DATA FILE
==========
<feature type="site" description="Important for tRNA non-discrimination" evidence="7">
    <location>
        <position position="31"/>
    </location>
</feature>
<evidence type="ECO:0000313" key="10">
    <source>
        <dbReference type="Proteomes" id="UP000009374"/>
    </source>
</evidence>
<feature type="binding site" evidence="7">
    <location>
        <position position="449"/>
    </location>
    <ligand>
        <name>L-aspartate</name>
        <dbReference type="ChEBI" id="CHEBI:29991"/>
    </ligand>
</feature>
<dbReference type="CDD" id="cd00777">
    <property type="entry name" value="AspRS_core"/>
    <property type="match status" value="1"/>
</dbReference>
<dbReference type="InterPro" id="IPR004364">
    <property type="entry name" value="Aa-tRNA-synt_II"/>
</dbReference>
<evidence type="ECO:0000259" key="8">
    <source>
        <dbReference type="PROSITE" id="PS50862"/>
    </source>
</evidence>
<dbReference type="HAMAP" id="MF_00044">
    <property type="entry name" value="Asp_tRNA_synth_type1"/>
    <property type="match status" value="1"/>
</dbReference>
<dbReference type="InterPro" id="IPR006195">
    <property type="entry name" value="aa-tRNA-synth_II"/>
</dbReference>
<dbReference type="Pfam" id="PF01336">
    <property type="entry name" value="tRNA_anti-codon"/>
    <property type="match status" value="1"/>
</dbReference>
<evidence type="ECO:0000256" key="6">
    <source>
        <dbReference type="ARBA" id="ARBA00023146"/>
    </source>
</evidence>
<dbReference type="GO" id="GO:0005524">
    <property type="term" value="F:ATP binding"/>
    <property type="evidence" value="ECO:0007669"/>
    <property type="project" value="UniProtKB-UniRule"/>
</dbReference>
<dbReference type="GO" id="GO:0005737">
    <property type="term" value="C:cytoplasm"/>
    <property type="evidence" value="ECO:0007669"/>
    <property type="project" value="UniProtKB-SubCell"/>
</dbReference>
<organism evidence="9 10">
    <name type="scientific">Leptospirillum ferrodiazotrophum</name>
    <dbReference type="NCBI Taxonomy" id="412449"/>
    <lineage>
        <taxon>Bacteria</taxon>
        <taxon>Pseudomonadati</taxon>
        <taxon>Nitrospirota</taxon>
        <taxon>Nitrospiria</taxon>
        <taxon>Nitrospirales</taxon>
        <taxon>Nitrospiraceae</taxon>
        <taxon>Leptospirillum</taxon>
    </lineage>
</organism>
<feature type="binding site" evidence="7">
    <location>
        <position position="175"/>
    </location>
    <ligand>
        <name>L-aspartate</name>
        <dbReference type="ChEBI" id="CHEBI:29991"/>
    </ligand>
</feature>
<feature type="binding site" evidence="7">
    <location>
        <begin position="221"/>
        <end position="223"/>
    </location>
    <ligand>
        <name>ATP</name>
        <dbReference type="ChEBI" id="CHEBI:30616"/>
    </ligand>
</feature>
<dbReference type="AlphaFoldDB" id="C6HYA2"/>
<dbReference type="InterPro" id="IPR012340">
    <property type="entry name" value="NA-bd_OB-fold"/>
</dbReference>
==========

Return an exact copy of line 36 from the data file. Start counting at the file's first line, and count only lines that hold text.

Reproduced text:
<dbReference type="InterPro" id="IPR006195">